expelled the Asian community from Uganda. 10.000 of the Indians of Uganda found refuge at Leicester.
Being the one deciding the details of the itinerary followed during our wanderings in town, Alexandros took Ilias after the War Memorial to the New Walk Museum
where an exhibition with the eloquent title “From Kampala to Leicester” is taking place these days.
In the same museum, two more things attracted Alexandros’ attention.
The first was a “Charm gown with Islamic inscriptions and protective amulets based on texts from the Koran to guard the wearer from evil”. It was made in Nigeria by cotton and leather in the mid- or late 20th century, as the label of the museum explained. It is posted as a gesture of very friendly greetings to our most devoted and active reader, Irini Gonou. Salamat ya Umm Ilias
And the second thing that we wished to comment upon was a detail in the entrance of the Egyptian Gallery that the New Walk Museum presents:
So, somewhere in the beautiful town of Leicester lie the beginnings of one of the largest travel agencies in the world, one of the first to bring tourists from Europe along the Nile. A very interesting story of direct contact with antiquities, both for narrating it, but also for commenting very critically upon it…
In the meantime, although Ilias had the chance to contemplate showcases of his interest too…
…once again the law of the elder was applied and another museum was visited: The Jewry Wall Museum
, housing in the area of the Roman baths, a very rich archaeological collection from the prehistoric up to the medieval eras of the past of Leicester. What attracted Alexandros’ attention mostly there, was a detail from a known Roman mosaic found at Ratae Corieltauvorum
, the Roman name of what is today Leicester:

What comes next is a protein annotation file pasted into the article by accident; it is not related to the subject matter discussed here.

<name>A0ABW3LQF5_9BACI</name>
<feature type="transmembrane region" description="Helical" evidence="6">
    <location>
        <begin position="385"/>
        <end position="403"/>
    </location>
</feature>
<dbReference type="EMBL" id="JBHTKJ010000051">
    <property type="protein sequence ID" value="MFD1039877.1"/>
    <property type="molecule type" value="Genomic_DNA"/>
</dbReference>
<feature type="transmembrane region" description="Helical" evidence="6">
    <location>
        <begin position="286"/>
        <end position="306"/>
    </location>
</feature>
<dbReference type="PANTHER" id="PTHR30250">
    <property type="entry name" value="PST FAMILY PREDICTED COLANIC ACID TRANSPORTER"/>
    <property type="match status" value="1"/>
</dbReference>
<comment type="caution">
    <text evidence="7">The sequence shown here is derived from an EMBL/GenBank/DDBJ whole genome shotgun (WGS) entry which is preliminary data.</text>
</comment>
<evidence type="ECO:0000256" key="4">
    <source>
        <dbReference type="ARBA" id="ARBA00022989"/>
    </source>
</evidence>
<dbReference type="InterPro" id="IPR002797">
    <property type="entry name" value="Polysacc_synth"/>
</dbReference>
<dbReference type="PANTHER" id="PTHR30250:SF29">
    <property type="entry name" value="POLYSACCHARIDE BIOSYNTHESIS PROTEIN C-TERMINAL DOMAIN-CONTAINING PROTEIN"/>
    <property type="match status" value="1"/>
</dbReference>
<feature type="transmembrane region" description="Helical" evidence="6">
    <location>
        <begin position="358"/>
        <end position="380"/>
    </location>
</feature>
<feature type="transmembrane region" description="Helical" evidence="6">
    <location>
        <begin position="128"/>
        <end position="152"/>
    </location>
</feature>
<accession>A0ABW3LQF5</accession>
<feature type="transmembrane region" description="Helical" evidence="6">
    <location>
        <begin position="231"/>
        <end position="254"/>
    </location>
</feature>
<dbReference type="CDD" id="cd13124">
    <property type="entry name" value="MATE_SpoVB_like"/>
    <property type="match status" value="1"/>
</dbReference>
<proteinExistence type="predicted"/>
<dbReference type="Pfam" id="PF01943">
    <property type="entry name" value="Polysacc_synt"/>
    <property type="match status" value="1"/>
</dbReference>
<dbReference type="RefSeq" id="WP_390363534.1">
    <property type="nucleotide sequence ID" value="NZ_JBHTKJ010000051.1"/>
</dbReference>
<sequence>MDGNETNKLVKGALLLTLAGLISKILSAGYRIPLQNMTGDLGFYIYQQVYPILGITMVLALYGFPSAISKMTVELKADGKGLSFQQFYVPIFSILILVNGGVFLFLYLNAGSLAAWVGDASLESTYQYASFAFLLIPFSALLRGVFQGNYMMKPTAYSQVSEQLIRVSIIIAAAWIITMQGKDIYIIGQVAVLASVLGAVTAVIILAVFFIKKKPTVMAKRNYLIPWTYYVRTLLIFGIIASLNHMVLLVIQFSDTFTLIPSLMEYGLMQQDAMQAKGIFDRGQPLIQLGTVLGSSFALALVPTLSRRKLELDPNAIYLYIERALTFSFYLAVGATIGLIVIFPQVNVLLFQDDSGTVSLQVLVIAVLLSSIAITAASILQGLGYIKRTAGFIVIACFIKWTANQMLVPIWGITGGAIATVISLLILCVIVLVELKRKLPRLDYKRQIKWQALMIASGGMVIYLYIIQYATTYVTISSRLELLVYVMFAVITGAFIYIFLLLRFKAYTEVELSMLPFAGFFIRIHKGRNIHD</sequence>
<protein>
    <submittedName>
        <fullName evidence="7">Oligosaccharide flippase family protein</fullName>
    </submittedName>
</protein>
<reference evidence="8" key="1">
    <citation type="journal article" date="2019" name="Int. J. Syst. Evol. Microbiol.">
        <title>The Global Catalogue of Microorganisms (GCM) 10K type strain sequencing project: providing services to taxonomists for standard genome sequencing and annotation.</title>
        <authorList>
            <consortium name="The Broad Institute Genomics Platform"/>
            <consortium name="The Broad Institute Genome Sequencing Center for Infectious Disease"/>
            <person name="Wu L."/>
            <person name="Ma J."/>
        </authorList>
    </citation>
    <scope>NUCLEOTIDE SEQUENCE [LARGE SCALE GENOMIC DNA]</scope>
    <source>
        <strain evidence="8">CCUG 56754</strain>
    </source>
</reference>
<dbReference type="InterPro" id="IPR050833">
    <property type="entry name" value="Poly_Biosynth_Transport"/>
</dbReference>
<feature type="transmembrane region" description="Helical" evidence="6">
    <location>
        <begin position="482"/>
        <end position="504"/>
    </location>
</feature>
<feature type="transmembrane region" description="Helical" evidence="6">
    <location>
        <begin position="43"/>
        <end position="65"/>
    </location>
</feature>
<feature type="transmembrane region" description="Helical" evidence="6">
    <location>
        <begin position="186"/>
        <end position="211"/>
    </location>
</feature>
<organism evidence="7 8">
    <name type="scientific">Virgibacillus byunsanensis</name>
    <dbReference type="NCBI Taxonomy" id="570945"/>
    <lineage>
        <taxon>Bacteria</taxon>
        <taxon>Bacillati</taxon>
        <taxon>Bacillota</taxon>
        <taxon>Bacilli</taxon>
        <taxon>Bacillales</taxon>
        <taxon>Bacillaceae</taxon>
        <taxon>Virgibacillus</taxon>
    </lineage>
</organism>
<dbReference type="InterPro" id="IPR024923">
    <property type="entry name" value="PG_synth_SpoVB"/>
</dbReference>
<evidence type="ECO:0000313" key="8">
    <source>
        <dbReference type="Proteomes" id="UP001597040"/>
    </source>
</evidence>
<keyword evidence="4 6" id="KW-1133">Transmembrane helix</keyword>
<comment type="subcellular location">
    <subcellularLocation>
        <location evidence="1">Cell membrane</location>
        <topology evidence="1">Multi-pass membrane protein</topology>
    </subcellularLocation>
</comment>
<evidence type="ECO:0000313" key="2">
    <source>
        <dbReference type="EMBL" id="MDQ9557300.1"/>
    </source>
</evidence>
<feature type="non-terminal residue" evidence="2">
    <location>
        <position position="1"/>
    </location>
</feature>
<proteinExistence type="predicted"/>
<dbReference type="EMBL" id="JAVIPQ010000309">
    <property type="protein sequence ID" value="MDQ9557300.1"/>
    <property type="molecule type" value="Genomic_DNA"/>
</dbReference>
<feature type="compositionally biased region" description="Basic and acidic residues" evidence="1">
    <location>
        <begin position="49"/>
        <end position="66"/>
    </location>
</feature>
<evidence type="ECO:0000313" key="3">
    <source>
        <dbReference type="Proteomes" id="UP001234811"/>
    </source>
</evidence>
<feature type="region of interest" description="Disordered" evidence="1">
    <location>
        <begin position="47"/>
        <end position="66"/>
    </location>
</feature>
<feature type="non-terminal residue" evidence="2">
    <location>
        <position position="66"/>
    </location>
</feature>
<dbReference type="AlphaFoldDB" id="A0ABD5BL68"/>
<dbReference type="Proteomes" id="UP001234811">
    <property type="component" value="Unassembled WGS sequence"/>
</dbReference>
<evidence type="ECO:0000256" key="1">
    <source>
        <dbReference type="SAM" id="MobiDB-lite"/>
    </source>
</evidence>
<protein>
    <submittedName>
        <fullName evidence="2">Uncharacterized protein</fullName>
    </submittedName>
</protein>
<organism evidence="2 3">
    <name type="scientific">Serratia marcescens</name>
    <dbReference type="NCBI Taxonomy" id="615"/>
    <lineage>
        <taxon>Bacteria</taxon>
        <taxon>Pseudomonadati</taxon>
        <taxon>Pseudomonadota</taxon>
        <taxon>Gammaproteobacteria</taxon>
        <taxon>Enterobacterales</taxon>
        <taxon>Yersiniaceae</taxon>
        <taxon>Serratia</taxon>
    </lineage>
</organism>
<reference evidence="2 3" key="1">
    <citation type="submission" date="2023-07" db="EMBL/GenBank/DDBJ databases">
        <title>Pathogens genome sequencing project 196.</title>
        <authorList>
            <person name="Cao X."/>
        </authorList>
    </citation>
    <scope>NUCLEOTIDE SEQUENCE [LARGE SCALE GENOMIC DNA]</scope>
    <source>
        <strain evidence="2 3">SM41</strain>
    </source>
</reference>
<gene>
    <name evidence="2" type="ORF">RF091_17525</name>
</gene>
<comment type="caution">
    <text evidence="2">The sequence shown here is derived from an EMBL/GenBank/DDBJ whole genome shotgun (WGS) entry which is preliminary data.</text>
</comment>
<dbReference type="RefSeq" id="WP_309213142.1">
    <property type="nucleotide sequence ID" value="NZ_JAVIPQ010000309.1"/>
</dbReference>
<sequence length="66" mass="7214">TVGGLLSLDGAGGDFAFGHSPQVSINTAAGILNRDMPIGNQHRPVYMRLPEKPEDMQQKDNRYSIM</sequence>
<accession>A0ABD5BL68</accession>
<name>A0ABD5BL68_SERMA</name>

For the significance of this eight-pointed flower/star/cross for the Medieval Sai Project, see HERE
Next to the archaeological museum, there was also a museum dedicated to Guru Nanak
, the founder of Shikhism, about which we will also be talking about in the colloquium Alexandros is responsible for at the University of Bergen.
The importance of the Asiatic communities in Leicester, though, do not stop at the South-Asian expatriates, but have developed through the leading role of the University of Leicester in various faculties for which there is interest among the wealthier families in China, Japan, and Korea. With the academic year not yet fully started, in the areas around the University, the ethnic composition in the roads is strikingly Asiatic, due to the language courses that take place this time of the year for the freshmen from abroad!
It was at the University of Leicester that Ilias’ and Alexandros’ itineraries came to a close both days that we were in Leicester, where we were so happily rejoined with our mama and shared our meals or concluded our day. So, we will conclude today’s entry with a photo of Bennet building from the University of Leicester…
…where the conference organized by Ruth Humphreys and David Edwards took place, thus “giving the floor” to Henriette so as to present to us her own report from the academic venue she had the chance to attend…